Our long-awaited back pay has finally been paid, giving our June pay packets a bit of a boost.
We all know we're relatively well paid compared to a lot of other workers, but we also need to keep that in perspective. If you work on stations, it's likely that you're now being paid at least £6,000 less than you should be for the job you're doing, as LU has forced us all into unpaid promotions that have seen us take on the work previously done by the grade above us.
And let's remember that we still work for a company characterised by grotesque wage inequality. The gap between the pay of frontline, entry-level staff (CSA2s, on £23k, or an outsourced cleaner on less than £10/hour) and that of senior managers has been steadily growing for some time. Is this fair? As Tubeworker often notes, if some "consultant" from 55 Broadway didn't turn up for work, who'd even notice? But if we don't turn up, stations don't open, or don't get cleaned, trains don't run, signals don't operate, repairs don't get done, etc. etc.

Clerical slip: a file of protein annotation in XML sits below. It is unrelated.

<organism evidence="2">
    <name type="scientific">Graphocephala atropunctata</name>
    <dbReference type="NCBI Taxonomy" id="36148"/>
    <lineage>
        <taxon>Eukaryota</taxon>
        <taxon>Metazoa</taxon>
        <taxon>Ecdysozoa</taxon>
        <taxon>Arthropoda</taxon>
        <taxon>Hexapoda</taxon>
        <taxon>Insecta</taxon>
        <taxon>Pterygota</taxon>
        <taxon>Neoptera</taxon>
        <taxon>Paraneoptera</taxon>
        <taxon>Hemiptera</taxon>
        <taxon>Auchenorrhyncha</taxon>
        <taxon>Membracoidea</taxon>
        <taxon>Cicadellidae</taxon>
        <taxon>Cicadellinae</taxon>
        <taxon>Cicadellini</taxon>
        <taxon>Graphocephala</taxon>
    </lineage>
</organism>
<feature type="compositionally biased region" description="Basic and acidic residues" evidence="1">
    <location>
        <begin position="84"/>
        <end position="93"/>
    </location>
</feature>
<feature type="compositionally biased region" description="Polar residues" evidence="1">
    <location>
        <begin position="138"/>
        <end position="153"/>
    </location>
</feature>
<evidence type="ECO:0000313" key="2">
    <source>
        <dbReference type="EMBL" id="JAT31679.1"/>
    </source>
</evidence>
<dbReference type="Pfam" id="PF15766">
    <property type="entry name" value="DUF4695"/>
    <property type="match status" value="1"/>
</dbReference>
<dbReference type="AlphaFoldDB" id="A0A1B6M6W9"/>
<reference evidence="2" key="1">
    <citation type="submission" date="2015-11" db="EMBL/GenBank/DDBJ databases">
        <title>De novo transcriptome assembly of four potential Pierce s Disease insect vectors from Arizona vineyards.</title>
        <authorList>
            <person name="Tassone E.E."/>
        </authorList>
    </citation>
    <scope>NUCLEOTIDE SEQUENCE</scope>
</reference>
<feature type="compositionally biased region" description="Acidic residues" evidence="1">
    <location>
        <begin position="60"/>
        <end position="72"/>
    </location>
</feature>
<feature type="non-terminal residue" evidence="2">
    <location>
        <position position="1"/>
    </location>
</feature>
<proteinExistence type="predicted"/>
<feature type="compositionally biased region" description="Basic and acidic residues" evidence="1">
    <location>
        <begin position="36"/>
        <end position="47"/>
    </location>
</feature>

There was a particularly cartoonish illustration of the inequality at the heart of LU recently when top bosses treated themselves to a celebratory black-tie dinner in the Royal Air Force Club in Mayfair.
And what, precisely, were they "celebrating"? The successful implementation of "Fit for the Future: Stations". And for whom, precisely, has it been a success? Not for us, the frontline staff facing cuts, mass displacement, and forced regrading. Not for the passengers, facing a poorly-staffed service with no ticket offices. Ah yes... for the bosses themselves, insulated from the effects of their own cuts by their position of power and privilege.
As the old French revolutionary slogan puts it, "les patrons ont besoin de nous, mais on n'a pas besoin des patrons": the bosses need us, but we don't need them!